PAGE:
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What is Bitcoin?
Bitcoin (BTC) is a digital asset and a payment system created by an unidentified programmer, or group of programmers, under the name of Satoshi Nakamoto. Bitcoin was introduced on 31 October 2008 to a cryptography mailing list, and released as open-source software in 2009. There have been several high profile claims to the identity of Satoshi Nakamoto; however, none of them have provided proof beyond doubt that back up their claims.
The system is peer-to-peer and transactions take place between users directly, without an intermediary. These transactions are verified by network nodes and recorded in a public distributed ledger called the blockchain, which uses BTC as its unit of account. Since the system works without a central repository or single administrator, the U.S. Treasury categorizes BTC as a decentralized virtual currency. BTC is often called the first cryptocurrency, although prior systems existed and it is more correctly described as the first decentralized digital currency.
Bitcoins are created as a reward for payment processing work in which users offer their computing power to verify and record payments into a public ledger. This activity is called mining and miners are rewarded with transaction fees and newly created bitcoins. Besides being obtained by mining, bitcoins can be exchanged for other currencies, products, and services. When sending bitcoins, users can pay an optional transaction fee to the miners. In February 2015, the number of merchants accepting BTC for products and services passed 100,000. Instead of 2–3% typically imposed by credit card processors, merchants accepting bitcoins often pay fees in the range from 0% to less than 2%.
A wallet stores the information necessary to transact bitcoins. While wallets are often described as a place to hold or store bitcoins, due to the nature of the system, bitcoins are inseparable from the blockchain transaction ledger. A better way to describe a wallet is something that “stores the digital credentials for your bitcoin holdings” and allows you to access (and spend) them. BTC uses public-key cryptography, in which two cryptographic keys, one public and one private, are generated. At its most basic, a wallet is a collection of these keys.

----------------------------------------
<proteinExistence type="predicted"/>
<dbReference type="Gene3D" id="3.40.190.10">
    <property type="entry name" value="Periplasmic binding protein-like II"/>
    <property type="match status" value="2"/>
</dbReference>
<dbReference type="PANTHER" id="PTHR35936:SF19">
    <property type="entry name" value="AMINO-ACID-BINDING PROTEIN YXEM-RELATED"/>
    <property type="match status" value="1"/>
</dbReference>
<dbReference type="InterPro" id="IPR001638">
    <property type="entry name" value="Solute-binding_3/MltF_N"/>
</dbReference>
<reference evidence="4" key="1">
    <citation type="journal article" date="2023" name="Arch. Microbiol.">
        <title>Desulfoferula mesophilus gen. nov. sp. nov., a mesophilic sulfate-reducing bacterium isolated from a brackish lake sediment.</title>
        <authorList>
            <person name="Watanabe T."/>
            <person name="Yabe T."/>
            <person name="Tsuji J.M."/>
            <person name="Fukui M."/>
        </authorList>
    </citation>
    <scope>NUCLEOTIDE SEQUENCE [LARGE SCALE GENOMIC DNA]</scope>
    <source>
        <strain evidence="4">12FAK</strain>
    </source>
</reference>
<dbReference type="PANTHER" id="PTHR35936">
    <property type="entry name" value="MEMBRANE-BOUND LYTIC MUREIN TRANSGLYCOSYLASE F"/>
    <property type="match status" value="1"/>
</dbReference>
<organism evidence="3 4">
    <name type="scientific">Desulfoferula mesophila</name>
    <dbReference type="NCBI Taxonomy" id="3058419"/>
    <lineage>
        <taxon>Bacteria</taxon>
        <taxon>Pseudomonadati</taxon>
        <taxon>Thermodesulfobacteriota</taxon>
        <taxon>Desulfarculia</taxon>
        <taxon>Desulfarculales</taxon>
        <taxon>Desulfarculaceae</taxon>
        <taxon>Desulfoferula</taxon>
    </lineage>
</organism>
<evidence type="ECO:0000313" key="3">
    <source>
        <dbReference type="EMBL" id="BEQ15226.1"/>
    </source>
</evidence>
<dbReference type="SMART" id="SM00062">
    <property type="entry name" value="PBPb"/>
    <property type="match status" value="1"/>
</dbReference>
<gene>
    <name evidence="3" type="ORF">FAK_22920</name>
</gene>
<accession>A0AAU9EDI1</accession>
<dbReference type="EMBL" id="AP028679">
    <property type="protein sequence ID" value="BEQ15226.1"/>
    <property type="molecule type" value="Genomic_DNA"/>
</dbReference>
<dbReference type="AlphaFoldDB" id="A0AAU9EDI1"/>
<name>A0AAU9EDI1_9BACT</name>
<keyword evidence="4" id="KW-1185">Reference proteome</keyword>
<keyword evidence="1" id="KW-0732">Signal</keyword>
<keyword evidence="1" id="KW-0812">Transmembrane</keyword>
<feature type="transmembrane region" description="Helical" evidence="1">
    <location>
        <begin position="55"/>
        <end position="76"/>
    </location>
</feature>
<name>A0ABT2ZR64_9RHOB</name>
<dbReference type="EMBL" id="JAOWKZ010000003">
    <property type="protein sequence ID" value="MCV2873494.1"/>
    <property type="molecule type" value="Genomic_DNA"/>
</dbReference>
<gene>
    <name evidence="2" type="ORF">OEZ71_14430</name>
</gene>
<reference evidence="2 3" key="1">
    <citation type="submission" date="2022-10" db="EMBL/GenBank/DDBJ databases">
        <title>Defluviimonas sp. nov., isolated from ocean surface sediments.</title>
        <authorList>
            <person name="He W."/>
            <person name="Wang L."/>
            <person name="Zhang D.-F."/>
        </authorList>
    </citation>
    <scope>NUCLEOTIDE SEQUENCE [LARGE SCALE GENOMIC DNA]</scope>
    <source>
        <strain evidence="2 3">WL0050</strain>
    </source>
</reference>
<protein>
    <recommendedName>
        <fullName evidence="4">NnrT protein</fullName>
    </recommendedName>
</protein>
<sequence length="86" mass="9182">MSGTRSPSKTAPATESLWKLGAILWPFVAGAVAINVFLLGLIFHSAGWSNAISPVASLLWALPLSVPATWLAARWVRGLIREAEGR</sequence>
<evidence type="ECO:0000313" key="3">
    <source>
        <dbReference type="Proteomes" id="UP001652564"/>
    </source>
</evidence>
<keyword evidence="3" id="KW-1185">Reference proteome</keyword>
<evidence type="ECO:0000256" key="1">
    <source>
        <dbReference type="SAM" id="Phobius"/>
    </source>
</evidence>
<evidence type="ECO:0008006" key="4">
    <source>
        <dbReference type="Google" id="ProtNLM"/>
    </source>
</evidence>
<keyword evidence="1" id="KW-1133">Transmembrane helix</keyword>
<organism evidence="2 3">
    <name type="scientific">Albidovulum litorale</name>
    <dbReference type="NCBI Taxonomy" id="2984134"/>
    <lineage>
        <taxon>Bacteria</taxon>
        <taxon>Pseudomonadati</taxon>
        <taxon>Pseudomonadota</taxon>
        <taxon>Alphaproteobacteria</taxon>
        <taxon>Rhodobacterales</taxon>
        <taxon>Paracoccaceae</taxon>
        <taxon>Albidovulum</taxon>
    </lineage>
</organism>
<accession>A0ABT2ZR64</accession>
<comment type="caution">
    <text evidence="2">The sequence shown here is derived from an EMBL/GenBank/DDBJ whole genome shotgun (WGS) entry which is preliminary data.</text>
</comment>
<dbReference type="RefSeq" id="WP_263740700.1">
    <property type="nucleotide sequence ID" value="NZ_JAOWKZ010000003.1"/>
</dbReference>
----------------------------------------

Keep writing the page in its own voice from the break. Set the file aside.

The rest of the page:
There are several types of wallets. Software wallets connect to the network and allow spending bitcoins in addition to holding the credentials that prove ownership. Software wallets can be split further in two categories:
Full clients and lightweight clients
— Full clients verify transactions directly on a local copy of the blockchain (over 65 GB as of April 2016). Because of its size / complexity, the entire blockchain is not suitable for all computing devices.
— Lightweight clients on the other hand consult a full client to send and receive transactions without requiring a local copy of the entire blockchain. This makes lightweight clients much faster to setup and allows them to be used on low-power, low-bandwidth devices such as smartphones. When using a lightweight wallet however, the user must trust the server to a certain degree. When using a lightweight client, the server can not steal bitcoins, but it can report faulty values back to the user. With both types of software wallets, the users are responsible for keeping their private keys in a secure place.
Besides software wallets, Internet services called online wallets offer similar functionality but may be easier to use. In this case, credentials to access funds are stored with the online wallet provider rather than on the user’s hardware.
Physical wallets also exist and are more secure, as they store the credentials necessary to spend bitcoins offline. Examples combine a novelty coin with these credentials printed on metal, Others are simply paper printouts. Another type of wallet called a hardware wallet keeps credentials offline while facilitating transactions.